In a move unprecedented in modern American history, Trump ordered thousands of active-duty troops to the border to intercept a caravan of Central American migrants, casting them as a menacing “invasion” of “unknown Middle Easterners” and other shadowy elements. His allies at right-wing media outlets spread lurid conspiracy theories about liberals enabling disease-bearing foreigners to infiltrate the country.
Even as attention shifted to a spate of right-wing violence, including the slaughter of 11 people at a Pittsburgh synagogue that critics linked to the president’s rhetoric, Trump barreled on, undaunted. On Thursday, he gave a speech at the White House where he warned that U.S. troops would shoot violent migrants at the border. He also shared an ad that sought to connect the Democratic Party to murders carried out by a man twice deported to Mexico, and then to link the man’s murderous behavior to the supposed threat posed by all migrants.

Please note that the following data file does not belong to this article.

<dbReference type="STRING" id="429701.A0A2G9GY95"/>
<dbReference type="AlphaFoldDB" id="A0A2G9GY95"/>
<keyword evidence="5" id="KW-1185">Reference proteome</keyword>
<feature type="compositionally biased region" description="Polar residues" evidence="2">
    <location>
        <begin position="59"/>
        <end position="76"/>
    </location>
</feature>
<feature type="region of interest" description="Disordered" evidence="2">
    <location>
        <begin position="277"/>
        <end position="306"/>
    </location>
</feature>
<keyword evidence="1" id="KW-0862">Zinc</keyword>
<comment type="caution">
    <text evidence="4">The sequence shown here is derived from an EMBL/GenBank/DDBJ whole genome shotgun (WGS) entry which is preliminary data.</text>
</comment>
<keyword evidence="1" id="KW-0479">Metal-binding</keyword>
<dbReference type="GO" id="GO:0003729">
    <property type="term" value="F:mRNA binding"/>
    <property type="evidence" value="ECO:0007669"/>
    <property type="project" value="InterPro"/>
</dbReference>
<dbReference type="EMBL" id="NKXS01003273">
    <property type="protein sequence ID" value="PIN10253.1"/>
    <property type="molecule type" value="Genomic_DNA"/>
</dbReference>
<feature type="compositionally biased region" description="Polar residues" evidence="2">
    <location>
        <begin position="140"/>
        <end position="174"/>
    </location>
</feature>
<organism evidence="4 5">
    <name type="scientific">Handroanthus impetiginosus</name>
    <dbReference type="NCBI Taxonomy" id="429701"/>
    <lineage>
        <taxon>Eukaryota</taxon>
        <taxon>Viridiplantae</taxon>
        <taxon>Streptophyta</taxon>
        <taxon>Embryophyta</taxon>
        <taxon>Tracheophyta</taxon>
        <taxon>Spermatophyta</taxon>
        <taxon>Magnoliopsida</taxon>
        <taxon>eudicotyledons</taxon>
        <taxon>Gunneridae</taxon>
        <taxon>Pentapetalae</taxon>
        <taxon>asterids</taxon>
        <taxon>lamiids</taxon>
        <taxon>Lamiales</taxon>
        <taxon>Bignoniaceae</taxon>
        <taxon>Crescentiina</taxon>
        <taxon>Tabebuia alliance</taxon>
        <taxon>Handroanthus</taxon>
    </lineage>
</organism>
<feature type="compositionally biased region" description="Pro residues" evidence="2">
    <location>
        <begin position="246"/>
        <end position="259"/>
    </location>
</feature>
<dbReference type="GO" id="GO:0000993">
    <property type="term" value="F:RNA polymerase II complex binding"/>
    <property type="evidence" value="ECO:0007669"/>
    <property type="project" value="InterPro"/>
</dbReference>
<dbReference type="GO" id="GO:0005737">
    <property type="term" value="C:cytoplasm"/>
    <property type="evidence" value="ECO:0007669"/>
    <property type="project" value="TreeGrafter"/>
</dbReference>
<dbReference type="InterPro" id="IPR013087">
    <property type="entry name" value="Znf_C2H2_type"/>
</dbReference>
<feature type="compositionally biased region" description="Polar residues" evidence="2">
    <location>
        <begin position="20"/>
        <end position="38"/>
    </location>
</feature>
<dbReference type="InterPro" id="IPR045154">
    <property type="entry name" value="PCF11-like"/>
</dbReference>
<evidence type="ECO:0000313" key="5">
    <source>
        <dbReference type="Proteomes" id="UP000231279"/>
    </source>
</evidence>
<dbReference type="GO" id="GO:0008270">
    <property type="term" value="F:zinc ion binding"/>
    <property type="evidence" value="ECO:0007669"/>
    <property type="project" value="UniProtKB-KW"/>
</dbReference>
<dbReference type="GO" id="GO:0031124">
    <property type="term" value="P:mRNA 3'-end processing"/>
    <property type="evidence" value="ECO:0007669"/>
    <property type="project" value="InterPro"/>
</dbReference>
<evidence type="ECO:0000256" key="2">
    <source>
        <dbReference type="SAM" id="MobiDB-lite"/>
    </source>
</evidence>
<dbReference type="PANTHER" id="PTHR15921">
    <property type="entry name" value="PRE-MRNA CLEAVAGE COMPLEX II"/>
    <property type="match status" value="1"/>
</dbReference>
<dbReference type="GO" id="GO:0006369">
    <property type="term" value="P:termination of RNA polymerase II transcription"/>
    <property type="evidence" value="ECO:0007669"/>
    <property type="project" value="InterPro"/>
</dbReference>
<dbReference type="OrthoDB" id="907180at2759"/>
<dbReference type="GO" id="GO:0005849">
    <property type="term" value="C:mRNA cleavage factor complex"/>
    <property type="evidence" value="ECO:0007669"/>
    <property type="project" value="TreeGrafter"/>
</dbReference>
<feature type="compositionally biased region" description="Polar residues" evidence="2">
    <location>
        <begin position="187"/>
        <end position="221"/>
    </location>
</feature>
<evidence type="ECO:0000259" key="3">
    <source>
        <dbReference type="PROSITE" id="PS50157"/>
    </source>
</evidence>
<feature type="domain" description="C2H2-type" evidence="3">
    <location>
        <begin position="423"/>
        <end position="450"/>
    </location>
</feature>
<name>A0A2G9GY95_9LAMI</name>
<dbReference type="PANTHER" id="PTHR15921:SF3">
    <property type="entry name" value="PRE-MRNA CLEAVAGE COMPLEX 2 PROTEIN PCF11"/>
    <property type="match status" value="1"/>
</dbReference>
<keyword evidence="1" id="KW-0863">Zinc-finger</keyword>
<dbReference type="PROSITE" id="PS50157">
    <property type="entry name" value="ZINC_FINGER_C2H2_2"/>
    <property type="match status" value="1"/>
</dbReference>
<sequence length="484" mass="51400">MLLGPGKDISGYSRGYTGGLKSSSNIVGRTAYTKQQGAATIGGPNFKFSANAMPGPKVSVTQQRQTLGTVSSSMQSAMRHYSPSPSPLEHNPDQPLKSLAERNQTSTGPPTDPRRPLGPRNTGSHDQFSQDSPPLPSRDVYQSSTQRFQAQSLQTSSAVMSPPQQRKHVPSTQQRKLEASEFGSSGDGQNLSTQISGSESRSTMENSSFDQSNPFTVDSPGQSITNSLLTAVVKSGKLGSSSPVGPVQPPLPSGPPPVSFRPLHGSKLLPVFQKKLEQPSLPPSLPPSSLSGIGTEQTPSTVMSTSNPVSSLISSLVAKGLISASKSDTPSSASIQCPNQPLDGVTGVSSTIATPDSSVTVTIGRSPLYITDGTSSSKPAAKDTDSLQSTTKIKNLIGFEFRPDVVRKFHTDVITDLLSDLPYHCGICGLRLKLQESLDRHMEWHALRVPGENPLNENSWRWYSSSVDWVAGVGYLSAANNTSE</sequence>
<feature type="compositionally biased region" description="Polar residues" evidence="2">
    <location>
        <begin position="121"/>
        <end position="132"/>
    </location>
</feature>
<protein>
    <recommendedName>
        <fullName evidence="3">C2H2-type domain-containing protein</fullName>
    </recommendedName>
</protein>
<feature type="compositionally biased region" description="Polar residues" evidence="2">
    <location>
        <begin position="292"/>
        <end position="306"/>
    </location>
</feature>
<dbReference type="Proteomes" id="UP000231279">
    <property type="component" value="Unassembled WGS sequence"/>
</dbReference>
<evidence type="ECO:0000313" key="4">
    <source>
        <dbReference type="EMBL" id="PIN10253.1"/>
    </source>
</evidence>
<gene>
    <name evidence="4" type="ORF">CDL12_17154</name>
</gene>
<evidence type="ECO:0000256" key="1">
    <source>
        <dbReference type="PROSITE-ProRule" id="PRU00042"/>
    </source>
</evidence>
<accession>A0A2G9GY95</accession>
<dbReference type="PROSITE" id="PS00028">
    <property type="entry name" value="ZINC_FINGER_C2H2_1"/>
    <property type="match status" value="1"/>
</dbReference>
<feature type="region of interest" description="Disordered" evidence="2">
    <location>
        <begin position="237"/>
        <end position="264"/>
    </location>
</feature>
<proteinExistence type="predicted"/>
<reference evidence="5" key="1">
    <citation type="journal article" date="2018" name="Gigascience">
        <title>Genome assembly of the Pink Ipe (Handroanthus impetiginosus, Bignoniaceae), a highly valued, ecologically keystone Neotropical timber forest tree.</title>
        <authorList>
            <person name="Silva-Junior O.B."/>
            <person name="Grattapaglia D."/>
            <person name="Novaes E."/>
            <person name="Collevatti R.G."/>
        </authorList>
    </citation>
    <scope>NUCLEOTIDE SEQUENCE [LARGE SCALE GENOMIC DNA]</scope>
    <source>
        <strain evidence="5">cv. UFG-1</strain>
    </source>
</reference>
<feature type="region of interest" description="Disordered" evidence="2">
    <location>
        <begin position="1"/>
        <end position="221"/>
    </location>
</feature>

The ad was denounced by Democrats, along with a handful of Republican politicians, as a race-baiting bid to appeal to hard-line conservatives. “It follows an increasing trend of rather shameless misrepresentations and even dog whistles that GOP candidates and the party as a whole seem only too happy to associate themselves with — as if they’ve recognized Trump’s success with this approach and have decided they might as well do it themselves and own it,” wrote my colleague Aaron Blake.
This overt turn toward white nationalism is perhaps the dominant theme of Trump’s time in office. And while it may be a cynical electoral gimmick for Trump himself, there are senior advisers in the White House who harbor sweeping, anti-immigrant visions for America — and are arguably as focused on curtailing legal immigration as they are illegal crossings.